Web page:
Seniority usually means one thing on Capitol Hill: the congressional pecking order. But for about five days each year, the word takes on . . . er . . . some new wrinkles.

"It's in our best interests to remind the folks in Congress that we're alive and kicking," says Ruth Cooper, who at age 65 looks more like a typical grandmother than a budding political activist. She's both.

Cooper is one of 230 older Americans from 43 states who converged on Washington last May for the Senior Citizen Internship Program, an annual opportunity for Congress and the elderly to eyeball each other at close range.

"We came to learn some shortcuts in dealing with the federal government as community activits," says Cooper, whose trip from Louisiana with her husband was sponsored by their U.S. senator, J. Bennett Johnston (D-La.)

"What amazed me is there are so many programs for the aged that I've never heard about," she says. "And if I didn't know . . . well, you can bet as soon as I got home, I started telling others."

Showing older citizens the ropes in community action is the design of this program, the brainstorm of Rep. Elwood "Bud" Hillis (R-Ind.), that started eight years ago with only nine interns.

Since then, 730 seniors have participated. Last year's class was the largest with 150 congressmen volunteering to sponsor persons from their home states and districts.

"The idea is to give them a firsthand view of the federal government and how it operates with regard to the elderly," says Donna Norton, former executive assistant to Rep. Hillis and manager of the program from its beginning.

While in Washington, says Norton, to get to know each other. They also develop a rapport with their congressional sponsors, "planting the seeds of a communications network that'll last longer than 10 days on the Hill."

"We encourage them to make contacts, to make themselves known, and to jot down names and telephone numbers of agency officials responsible for aging programs. "By the time they leave, we want them to know what buttons in the federal bureaucracy to push to get things done for the elderly in their communities."

Along with their armchair advocacy, interns work daily hours in their sponsor's office and attend an exhaustive schedule of discussions on aging issues sponsored by federal agencies, private organizations, and congressional leaders.

Although usually sedate, some workshops have exploded in heated confrontation. Last year, a stunned Housing and Urban Development official was cornered by a dozen irate interns -- all probably twice his age -- demanding straight answers to their questions.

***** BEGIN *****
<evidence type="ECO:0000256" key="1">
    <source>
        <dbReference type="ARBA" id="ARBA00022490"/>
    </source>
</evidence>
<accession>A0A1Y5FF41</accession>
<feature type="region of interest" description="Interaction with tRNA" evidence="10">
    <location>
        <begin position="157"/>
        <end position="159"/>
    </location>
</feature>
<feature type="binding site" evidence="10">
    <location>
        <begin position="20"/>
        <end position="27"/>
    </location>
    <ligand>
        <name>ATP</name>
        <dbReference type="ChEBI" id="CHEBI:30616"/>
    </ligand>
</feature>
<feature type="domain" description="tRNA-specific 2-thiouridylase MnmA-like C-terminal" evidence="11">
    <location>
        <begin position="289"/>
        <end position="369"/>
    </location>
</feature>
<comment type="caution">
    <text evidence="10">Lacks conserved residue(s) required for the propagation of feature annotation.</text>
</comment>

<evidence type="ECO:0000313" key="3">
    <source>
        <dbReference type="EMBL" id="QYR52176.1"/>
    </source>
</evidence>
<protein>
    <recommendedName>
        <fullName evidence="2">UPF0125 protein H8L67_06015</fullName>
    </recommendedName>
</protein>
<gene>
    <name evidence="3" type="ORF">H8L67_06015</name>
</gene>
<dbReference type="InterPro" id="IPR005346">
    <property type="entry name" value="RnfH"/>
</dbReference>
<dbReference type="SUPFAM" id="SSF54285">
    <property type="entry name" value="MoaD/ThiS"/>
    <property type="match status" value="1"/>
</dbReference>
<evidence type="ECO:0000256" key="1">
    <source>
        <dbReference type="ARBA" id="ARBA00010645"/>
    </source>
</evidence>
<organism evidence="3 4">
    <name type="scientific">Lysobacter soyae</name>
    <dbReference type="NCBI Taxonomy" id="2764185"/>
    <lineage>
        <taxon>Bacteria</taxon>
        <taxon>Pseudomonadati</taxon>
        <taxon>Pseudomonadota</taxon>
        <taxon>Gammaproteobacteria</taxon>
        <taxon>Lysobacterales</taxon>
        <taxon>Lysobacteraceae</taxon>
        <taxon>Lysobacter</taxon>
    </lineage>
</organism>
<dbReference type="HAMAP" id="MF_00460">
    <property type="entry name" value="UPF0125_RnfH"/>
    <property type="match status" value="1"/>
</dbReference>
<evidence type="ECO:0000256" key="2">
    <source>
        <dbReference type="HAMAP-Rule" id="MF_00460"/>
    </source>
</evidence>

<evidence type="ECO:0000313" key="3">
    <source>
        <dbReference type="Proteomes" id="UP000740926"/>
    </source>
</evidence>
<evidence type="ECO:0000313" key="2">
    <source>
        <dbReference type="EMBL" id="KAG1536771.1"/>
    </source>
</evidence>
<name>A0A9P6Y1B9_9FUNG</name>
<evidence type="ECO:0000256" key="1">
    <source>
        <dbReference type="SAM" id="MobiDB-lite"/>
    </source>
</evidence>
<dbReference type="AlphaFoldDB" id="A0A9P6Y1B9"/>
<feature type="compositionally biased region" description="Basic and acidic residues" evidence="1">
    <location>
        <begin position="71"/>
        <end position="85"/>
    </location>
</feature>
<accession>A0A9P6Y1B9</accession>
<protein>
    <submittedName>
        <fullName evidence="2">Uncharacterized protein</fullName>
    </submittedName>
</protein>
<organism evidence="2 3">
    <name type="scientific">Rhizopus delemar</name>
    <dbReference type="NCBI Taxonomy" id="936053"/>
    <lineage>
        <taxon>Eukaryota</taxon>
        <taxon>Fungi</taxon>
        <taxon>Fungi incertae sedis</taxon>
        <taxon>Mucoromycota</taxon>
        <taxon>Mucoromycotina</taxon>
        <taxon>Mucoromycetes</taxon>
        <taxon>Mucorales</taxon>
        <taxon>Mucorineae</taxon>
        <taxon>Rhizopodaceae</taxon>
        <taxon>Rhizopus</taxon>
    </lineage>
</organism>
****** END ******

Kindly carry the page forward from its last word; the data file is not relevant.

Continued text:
"Ironically, with all the action here, it's when they go home that their intership really begins," says Norton. "This isn't your typical selffulfillment internship. This is a unique program that helps seniors better serve others.

"Once in their hometowns again, they're expected to become liaisons with their congressional offices, keeping us informed on the special needs and problems of the aged while keeping other senior citizens up-to-date on legislation coming out of Washington."

A former Ohio intern returned home to ferret out federal funding for senior transportation serves. A Georgia intern persuaded state officials to bankroll a senior fitness center. A series of newspaper articles by a Florida intern led to a statewide syndicated column on aging.

Morris Rogat, a fiery 66-year-old 1980 intern from Port St. Lucie, Fla., says the program affected him like "political Geritol."

"I'm going to run for the U.S. House of Representatives in 1982," he vows, pointing to his Senior Power" button. "There are more elderly Americans than ever before -- and that means a powerful voting bloc."

When Kenneth and Ruth Rumery, both 63, returned to Davenport, Iowa, they intended to organized local seniors into a political grass-roots movement. t

"We went to Washington so we could learn how to help make living better for others back home," says Ruth Rumery. But before they could start, an organization which sends retired executives abroad for two-month stints in developing countries flew the Rumerys to Costa Rica.

"Instead of helping Davenport senior citizens, we were suddenly unofficial citizens, we were suddenly unofficial representatives of the United States and of our age group in a foreign country. The internship made us better at both."

Most interns target specific issues of the elderly in their own communities.

Cora Wood, for example, an 80-year-old intern from Colmar Manor, Md., (sponsored last year by Rep. Gladys Spellman), is using her contacts and experience as an intern to combat housing shortages for the elderly and poor conditions of nursing homes.

Meanwhile, the elderly of Metarie, La., benefit from Ruth Cooper's efforts to revamp health-care services.

"It's time," she says, "to make health-care services suit the needs of the community rather than the whim of a government official in Baton Rouge or Washington. Seniors got to get off their rockers and work together.And that's the value of the internship program -- teaching old dogs new tricks."